Jesus knew that He had to go the way that the Father had willed. True, the Son of man goeth as it was determined of Him (Luke 22:22), but woe to that man by whom he is betrayed. And He says that that death, that predetermined death on the cross that He had come to suffer, had a definite intention or purpose. On the cross He would lay down His life, He would die for a definite number of persons. “I lay down My life for the sheep.”

He does not lay down His life for all humans, but for the “sheep.”

In John 10, He makes that very plain when in verse 26 of the chapter He refers to some (the unbelieving Pharisees) as not being of His sheep. “But ye believe not, because ye are not of My sheep,” He says to them. “I will not lay down My life for you.” Sheep does not include all men. But sheep includes all those whom the Father had given to Him.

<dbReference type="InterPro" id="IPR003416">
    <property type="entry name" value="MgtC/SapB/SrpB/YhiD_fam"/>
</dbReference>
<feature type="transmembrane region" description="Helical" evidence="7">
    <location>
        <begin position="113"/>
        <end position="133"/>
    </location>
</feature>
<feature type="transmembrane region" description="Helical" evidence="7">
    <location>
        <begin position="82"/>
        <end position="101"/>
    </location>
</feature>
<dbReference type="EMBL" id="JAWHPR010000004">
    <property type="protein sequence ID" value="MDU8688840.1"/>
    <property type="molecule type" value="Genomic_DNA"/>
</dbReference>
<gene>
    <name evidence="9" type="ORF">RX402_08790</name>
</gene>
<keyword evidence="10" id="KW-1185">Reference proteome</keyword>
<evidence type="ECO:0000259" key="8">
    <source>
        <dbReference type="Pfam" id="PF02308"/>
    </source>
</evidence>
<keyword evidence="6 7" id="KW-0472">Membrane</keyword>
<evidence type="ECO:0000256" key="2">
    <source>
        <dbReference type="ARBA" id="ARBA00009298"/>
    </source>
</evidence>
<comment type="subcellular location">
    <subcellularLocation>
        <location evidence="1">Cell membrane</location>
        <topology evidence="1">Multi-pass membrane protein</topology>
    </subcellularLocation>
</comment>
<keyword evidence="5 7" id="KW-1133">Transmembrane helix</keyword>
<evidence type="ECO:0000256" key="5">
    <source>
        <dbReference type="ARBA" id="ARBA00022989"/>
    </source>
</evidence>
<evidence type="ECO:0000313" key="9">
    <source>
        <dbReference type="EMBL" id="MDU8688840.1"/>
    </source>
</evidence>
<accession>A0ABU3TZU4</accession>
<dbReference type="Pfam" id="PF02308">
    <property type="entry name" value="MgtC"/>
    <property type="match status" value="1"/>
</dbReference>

Jesus goes on to say that in John 10 as well, verses 27-29: “My sheep hear my voice, and I know them, and they follow me: And I give unto them eternal life; and they shall never perish, neither shall any man pluck them out of my hand. My Father, which gave them me….”

My Father gave the sheep to Me. He is “greater than all; and no man is able to pluck them out of my Father’s hand.” Jesus teaches that He lays down His life for everyone whom the Father, out of mere grace, out of free election, gave to Him.

The ones for whom He dies are the ones He knows in that gracious, unbreakable bond of love.

John 10:14-15
“I am the good shepherd, and know my sheep, and am known of mine. As the Father knoweth me, even so know I the Father.”